“I will vote for the Greens party in Germany because environmental issues are important to me and those are the ones who look after it,” he said.
“It gets more important when you see parts of the world having floods or are on fire … environmental issues are very prevalent right now.”
It’s hard, he says, not to compare Germany and Australia’s policies on climate.
“I think Australia is very far behind. Germany is on the right track but still could do so much more. The Scandinavian counties are the ones the world should look to.”
In July this year, record rainfall engulfed Western Europe and Germany experienced its most fatal natural disaster since the 1960s.
For many, the extreme weather event cemented climate change as a major election topic.
Wolfgang Seider arrived in Australia from Germany as an engineer in 1982.
Although having always voted for the Social Democratic Party, the 74-year-old said he swapped his allegiance when the Greens formed in the early 1990s and climate is now a key driving force behind his vote.
“From the beginning, my tendency is to be a supporter of the working class, [so] that they got a fair share of the profits.”
“I swapped to the Green Party, because what is the meaning of life if our planet goes down the drain?”
Source: SBS News
But Dr Thomas Fitschen, the German ambassador to Australia, said the environment is a cross-party issue.
“German voters did not need this year’s flash floods to care deeply about the dangers of climate change. The writing has been on the wall for many years.”
“All parties have taken up this issue in their campaigns.”
“For political parties in Germany, it is not an issue of the protection of environment anymore, it is about how we transform our entire economy and society, how to secure our prosperity in the modern, open and democratic society without ruining the planet at the same time,” he said.
“That question cuts across the entire political spectrum in Germany.”
How does the German election work?
The German public vote for the members who form the Bundestag, or federal parliament. It is within the Bundestag that the chancellor is then elected.
The latest opinion polls suggest there are three main parties in contention to win enough seats to form a coalition government: Ms Merkel’s Christian Democratic Union, now led by Armin Laschet; the centre-left Social Democratic Party, led by finance minister Olaf Scholz; and the Greens, led by Annalena Baerbock, which has also gained popularity.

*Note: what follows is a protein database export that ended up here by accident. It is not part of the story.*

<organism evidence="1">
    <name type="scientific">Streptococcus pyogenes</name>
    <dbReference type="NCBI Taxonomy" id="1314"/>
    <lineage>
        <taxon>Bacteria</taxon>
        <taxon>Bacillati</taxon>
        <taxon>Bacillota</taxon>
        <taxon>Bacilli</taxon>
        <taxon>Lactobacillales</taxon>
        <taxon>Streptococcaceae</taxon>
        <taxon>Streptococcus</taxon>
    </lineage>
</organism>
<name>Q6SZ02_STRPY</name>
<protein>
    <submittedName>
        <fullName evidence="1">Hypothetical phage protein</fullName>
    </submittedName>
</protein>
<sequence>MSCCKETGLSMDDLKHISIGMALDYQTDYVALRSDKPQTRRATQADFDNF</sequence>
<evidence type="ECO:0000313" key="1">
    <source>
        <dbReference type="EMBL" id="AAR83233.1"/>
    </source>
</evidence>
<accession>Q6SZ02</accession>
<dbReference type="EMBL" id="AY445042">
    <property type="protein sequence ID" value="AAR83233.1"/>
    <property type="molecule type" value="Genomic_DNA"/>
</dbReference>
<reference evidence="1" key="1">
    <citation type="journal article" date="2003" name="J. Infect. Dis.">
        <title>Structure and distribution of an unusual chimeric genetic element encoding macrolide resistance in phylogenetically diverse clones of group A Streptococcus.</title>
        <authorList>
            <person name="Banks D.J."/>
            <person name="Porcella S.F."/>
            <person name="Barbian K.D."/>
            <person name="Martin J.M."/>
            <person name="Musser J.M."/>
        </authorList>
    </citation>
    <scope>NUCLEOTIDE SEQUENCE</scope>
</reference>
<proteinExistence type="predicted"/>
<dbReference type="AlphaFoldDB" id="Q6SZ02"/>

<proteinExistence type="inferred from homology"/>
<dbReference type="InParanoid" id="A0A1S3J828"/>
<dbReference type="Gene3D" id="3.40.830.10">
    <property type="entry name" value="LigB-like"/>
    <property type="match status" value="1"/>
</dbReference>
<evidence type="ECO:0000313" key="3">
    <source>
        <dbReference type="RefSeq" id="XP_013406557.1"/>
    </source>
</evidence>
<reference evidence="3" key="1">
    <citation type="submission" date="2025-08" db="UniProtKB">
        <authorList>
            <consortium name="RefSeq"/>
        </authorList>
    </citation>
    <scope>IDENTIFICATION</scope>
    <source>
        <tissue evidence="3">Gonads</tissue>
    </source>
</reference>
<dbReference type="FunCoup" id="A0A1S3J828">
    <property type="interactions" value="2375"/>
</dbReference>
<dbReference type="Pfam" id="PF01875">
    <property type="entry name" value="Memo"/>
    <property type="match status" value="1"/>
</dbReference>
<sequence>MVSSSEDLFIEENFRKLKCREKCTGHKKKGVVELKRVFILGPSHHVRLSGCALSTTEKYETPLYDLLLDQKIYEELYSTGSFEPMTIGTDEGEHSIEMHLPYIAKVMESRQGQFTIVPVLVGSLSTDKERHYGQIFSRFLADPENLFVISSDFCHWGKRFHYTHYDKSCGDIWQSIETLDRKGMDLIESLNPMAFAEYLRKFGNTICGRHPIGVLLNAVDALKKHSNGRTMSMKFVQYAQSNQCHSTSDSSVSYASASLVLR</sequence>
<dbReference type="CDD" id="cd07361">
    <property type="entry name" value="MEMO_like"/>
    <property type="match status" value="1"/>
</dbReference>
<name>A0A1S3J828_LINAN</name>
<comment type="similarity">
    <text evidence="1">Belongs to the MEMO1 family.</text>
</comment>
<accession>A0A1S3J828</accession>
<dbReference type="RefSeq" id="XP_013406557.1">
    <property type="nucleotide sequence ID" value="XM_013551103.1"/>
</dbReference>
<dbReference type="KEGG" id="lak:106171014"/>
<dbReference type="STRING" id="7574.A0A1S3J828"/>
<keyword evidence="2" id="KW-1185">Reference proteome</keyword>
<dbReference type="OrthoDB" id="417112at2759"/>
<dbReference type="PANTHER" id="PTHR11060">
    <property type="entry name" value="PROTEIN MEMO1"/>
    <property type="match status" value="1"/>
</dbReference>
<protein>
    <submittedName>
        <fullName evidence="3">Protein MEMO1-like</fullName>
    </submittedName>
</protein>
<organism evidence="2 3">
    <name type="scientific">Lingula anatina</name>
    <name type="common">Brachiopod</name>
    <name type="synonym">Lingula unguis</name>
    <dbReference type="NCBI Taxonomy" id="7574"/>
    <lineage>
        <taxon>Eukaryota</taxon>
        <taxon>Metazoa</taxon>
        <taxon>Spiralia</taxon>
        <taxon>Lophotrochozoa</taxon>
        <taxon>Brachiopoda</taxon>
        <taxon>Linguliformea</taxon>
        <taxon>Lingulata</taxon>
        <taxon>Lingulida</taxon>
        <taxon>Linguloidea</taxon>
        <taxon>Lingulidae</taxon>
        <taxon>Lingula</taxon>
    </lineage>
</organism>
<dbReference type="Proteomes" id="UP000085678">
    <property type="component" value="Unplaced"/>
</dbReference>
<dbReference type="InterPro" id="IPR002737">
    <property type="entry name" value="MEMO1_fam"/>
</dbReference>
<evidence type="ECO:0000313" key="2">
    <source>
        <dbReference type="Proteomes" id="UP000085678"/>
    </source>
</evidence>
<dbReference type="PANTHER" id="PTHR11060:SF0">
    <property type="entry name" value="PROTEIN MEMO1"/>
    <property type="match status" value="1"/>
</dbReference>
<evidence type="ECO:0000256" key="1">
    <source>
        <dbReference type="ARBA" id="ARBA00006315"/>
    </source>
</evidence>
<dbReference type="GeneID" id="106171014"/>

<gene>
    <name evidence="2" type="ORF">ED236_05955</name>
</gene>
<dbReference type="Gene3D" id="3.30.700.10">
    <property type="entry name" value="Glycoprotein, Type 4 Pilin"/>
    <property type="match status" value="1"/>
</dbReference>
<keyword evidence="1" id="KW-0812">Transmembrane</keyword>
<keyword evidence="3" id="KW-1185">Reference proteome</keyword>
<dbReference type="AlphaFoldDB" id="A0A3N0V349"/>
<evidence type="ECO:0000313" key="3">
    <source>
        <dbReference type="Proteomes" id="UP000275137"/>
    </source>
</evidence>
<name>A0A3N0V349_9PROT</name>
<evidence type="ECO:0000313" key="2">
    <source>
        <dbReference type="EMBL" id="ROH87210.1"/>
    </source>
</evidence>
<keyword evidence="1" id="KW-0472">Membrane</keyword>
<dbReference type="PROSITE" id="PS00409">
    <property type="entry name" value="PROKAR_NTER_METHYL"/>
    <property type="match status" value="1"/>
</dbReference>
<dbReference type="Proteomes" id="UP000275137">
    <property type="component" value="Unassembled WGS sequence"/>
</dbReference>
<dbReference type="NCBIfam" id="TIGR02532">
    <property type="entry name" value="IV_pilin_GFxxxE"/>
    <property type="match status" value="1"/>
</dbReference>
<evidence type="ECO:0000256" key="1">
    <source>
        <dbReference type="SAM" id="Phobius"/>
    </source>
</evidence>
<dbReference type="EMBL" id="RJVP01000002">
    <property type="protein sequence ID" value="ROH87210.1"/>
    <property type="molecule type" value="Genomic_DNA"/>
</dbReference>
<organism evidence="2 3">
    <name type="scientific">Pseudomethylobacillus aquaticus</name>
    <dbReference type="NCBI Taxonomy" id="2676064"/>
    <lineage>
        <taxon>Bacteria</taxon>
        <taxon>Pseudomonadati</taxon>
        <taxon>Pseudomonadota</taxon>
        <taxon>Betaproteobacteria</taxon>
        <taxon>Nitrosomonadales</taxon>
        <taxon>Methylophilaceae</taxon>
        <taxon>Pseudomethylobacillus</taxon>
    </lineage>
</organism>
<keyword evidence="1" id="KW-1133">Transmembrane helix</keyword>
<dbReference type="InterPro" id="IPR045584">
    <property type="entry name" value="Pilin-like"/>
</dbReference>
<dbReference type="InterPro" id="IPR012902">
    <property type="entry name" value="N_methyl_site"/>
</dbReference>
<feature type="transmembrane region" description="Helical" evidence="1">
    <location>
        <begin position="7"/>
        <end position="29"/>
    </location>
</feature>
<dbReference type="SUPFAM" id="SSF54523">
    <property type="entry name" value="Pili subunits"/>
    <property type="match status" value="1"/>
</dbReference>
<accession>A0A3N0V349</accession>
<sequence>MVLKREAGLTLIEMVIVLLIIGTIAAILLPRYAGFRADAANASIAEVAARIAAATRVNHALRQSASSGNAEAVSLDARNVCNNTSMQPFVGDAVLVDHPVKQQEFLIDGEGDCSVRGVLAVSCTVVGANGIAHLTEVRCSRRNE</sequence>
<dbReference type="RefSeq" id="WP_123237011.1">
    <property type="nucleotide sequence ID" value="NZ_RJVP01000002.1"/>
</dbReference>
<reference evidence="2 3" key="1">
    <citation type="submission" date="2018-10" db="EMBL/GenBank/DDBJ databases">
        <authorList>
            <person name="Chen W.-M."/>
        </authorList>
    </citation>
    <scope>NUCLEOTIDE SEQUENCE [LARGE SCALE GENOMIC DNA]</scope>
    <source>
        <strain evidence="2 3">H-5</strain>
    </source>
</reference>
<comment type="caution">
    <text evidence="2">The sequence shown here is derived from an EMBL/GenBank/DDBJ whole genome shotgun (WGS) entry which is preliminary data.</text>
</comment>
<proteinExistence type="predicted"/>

More than 116,000 people in Australia were born in Germany, with many casting paper ballots in the upcoming poll.
Source: Supplied/Elsa Reuter
For Elsa Reuter, a gap year in Australia in 2007 to pursue a master’s degree at Sydney University saw her decide to stay.
“I still feel politically close to Germany. I read the German newspapers every day, I listen to the radio … I have a business that is connected with Germany,” she said.
“[Voting] is about trying to help shape the general political direction of the country, of the European Union.”
The 43-year-old said she was undecided on her final vote but was more aligned with the “left aisle of the party spectrum”.
“This year, Merkel not being available anymore has really disrupted the flow we had for the last 16 years … Who you’re going to elect has divided a bit more, the party spectrum, the politics there.”
“Germany has to recalibrate, so to speak, politically.”
End of an era
After 16 years at the helm of Europe’s largest economy, Ms Merkel has decided to step down on her own terms.
Professor Gabriele Suder, dean of the New Business Accelerator at Federation University Australia, said it’s a move that comes with many questions and may have far-reaching effects, including in Australia.
Source: AAP Image/AP Photo/Michael Sohn, pool
“Some people say it’s the most significant election in decades for Germany. Is her legacy going to continue and what is going to change?”
“Angela Merkel has undoubtedly served as a real stabilising factor for Germany but also Europe and the European Union and certainly beyond that.
“The EU is Australia’s second-largest trading partner and second-largest source of foreign investment.”
Andreas Ohm grew up in East Germany and migrated to Australia with his partner almost 30 years ago.
“I didn’t like the regime in East Germany, I really desperately wanted to leave,” he said.
Source: Supplied/Andreas Ohm
“We couldn’t travel and had to be careful of what you could say to certain people; that was quite unpleasant for me.
“Half a year before the wall came down, I was able to leave to West Berlin.”
While he says he would not vote for Ms Merkel’s party, her open immigration policy – which welcomed thousands of refugees in 2015 – is a decision he admired.
“She said in German, ‘wir schaffen das’, which means, ‘we can make it, we can deal with it’ – and Germany did.”
Source: SBS News.
It’s a political sentiment which for the now 64-year-old, hits close to home.
“I’m a migrant myself so of course I know how these people feel. They were in a very desperate situation, I’m very proud that Angela Merkel did what she did at the time.”
“She was very clever and can talk to any politician … she could talk to [Russian President Vladimir] Putin and did very often … and Donald Trump. She had a skill that I think not many politicians have.”
“Even though I would not vote for her … she will be missed.”